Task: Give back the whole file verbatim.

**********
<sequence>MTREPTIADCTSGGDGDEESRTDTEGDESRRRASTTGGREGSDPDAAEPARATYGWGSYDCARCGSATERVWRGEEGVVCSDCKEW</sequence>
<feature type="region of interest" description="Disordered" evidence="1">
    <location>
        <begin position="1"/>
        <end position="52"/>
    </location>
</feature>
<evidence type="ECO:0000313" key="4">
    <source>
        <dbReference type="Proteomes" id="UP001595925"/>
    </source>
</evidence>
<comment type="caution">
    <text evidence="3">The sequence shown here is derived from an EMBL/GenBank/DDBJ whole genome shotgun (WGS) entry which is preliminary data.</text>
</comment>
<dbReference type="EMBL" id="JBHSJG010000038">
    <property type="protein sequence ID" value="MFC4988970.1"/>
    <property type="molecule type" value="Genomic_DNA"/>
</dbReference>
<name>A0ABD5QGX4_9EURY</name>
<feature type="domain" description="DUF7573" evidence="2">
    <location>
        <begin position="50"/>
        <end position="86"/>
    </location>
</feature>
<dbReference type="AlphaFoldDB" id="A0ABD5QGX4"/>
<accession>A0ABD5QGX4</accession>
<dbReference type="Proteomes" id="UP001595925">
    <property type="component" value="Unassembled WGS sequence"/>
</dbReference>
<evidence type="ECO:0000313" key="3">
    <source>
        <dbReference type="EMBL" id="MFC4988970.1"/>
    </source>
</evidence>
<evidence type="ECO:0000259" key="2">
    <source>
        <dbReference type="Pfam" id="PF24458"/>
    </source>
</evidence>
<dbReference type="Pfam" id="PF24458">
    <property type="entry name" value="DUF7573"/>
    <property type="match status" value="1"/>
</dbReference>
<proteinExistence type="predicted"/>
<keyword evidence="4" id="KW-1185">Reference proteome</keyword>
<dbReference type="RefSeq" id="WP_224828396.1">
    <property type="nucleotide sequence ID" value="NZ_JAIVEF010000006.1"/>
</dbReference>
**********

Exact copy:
<sequence>MTREPTIADCTSGGDGDEESRTDTEGDESRRRASTTGGREGSDPDAAEPARATYGWGSYDCARCGSATERVWRGEEGVVCSDCKEW</sequence>
<feature type="region of interest" description="Disordered" evidence="1">
    <location>
        <begin position="1"/>
        <end position="52"/>
    </location>
</feature>
<evidence type="ECO:0000313" key="4">
    <source>
        <dbReference type="Proteomes" id="UP001595925"/>
    </source>
</evidence>
<comment type="caution">
    <text evidence="3">The sequence shown here is derived from an EMBL/GenBank/DDBJ whole genome shotgun (WGS) entry which is preliminary data.</text>
</comment>
<dbReference type="EMBL" id="JBHSJG010000038">
    <property type="protein sequence ID" value="MFC4988970.1"/>
    <property type="molecule type" value="Genomic_DNA"/>
</dbReference>
<name>A0ABD5QGX4_9EURY</name>
<feature type="domain" description="DUF7573" evidence="2">
    <location>
        <begin position="50"/>
        <end position="86"/>
    </location>
</feature>
<dbReference type="AlphaFoldDB" id="A0ABD5QGX4"/>
<accession>A0ABD5QGX4</accession>
<dbReference type="Proteomes" id="UP001595925">
    <property type="component" value="Unassembled WGS sequence"/>
</dbReference>
<evidence type="ECO:0000313" key="3">
    <source>
        <dbReference type="EMBL" id="MFC4988970.1"/>
    </source>
</evidence>
<evidence type="ECO:0000259" key="2">
    <source>
        <dbReference type="Pfam" id="PF24458"/>
    </source>
</evidence>
<dbReference type="Pfam" id="PF24458">
    <property type="entry name" value="DUF7573"/>
    <property type="match status" value="1"/>
</dbReference>
<proteinExistence type="predicted"/>
<keyword evidence="4" id="KW-1185">Reference proteome</keyword>
<dbReference type="RefSeq" id="WP_224828396.1">
    <property type="nucleotide sequence ID" value="NZ_JAIVEF010000006.1"/>
</dbReference>